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I grew up in northern Virginia, about 10 miles from AOL headquarters. At age 15, I taught myself Java and C++. At age 16, during two summers, I worked for the now-dead boom startup Tidalwave Telephone (at various times also named Quantum Communications and Tidalwave Internet), located in Chantilly, Virginia, as a Java developer. I worked with an older fellow who did most of the database work, and together we did all the in-house development for the company as it moved from being solely an ISP to trying to bundle telephone and Internet. I stayed with Tidalwave part time into my senior year in high school (2000-2001), and Tidalwave shut its doors in spring 2001.

That summer I got a job doing Java, J2EE, and SQL work for a boom startup company called KnowledgeMax Inc. located in Bethesda, Maryland, through a friend (we actually worked for his next-door neighbor who was a senior engineer; my friend did IT work). I programmed over the summer and into my first year at UVa, and eventually quit because I needed to focus on school. KnowledgeMax was a one-contract company (an internal site for IBM, something like an in-house Amazon). KnowledgeMax went down in late 2002.

After a year of college I was sick of it and missing the money and glory of hacking. But by this time the market was starting to tank. Anyway, I left school looking for full-time employment. In the summer of 2002 I started work for MicroPact Engineering Inc, of Herndon-Reston, Virginia, doing Java, J2EE, SQL, Oracle, and some IT and client management tasks. At MPE I worked for an Indian Institutes of Technology grad who quit at the same time I did and is currently attending Wharton Business School at UPenn. We and three other people worked on a project that tracks reported EEO violations for federal agencies that my boss basically developed in about two weeks. This, in my opinion, was the true nature of the boom period — not the BS marketing and lies that people sold on Wall Street to get a massive IPO, but a hardcore engineer banging out some code that in two weeks seals the fate of your company.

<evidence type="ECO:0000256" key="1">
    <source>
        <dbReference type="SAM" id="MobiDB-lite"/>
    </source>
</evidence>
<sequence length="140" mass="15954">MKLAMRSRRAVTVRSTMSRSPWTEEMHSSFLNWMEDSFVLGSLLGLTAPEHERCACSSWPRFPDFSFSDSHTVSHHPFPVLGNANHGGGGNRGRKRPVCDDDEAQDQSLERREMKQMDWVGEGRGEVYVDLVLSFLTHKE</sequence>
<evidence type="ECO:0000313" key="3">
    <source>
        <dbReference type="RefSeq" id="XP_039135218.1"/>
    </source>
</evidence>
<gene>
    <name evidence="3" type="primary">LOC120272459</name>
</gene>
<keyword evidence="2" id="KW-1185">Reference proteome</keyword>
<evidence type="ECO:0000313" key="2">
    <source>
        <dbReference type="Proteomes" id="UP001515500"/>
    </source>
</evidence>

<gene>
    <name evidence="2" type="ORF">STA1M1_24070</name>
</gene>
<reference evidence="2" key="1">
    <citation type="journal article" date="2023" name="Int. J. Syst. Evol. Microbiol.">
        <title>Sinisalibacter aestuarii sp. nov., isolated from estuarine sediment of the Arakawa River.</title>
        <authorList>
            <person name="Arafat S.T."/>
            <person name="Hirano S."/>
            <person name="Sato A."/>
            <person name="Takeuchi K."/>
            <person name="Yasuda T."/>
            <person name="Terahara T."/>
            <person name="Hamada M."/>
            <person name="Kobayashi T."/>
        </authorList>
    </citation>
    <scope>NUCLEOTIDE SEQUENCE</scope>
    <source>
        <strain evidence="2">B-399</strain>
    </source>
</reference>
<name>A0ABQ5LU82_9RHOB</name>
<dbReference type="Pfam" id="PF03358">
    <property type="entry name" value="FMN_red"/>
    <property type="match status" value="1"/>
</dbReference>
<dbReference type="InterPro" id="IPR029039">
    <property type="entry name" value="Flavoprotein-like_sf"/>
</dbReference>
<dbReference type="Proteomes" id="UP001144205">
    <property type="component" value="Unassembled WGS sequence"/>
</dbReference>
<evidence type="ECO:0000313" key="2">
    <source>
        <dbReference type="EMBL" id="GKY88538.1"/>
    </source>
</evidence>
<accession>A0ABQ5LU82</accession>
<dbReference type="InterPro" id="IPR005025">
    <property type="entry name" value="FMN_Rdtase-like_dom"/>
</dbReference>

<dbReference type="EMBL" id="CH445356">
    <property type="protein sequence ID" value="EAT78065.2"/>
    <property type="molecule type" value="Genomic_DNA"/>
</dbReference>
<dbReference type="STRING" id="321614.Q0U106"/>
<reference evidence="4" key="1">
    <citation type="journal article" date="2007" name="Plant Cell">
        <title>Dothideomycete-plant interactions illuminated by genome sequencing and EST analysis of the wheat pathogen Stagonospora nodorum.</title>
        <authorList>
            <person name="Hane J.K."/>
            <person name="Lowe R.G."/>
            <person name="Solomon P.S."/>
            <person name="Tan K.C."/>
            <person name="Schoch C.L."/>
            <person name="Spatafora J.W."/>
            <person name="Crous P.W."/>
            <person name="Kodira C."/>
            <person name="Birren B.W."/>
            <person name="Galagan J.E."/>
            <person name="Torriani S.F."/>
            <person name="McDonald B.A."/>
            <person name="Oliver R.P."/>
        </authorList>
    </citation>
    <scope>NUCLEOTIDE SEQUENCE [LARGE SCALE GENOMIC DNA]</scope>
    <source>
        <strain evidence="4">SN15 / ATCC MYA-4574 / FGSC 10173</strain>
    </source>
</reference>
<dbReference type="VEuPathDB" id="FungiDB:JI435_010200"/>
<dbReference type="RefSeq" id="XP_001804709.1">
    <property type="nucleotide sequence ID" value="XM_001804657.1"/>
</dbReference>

Without the massive incentives that supposedly existed during the boom, I don't see this type of enthusiasm returning anytime soon to tech-related business. This product was sold to many agencies, the largest of which was the USPS. I personally was a contact person for the USPS as well as having full-time development responsibilities. MPE is growing their product line and developing as a company. I and my boss quit MPE in summer 2003, and I returned to UVa. I'm now studying math and econ instead of CS. I will work in finance after I graduate.

One effect the boom had on me was that I realized, yes, you can slave for someone else and still have the company fail — or you can become the person people are working for. It seems ruthless, but that's the lesson I was taught. Secondly, there was some magic in the air during the boom that is lost and that probably won't return for another 100 years. I equate the boom with the gilded age of the 19th century in terms of effect and excitement. That doesn't happen very often. Finally, The boom put a lot of hope into the hearts of a lot of people, usually small-time people. These people lost their investments or their jobs. A few lucky people, like me, got to go back to school afterwards and begin anew, and other migrant IT workers, mostly Indians, can now stay here if they wish. But mostly on the whole, everyone lost from the overactive hype ejaculation that was the late 1990s.

Travis Hadley

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A version of this article appeared in the March 2004 issue of Fast Company magazine.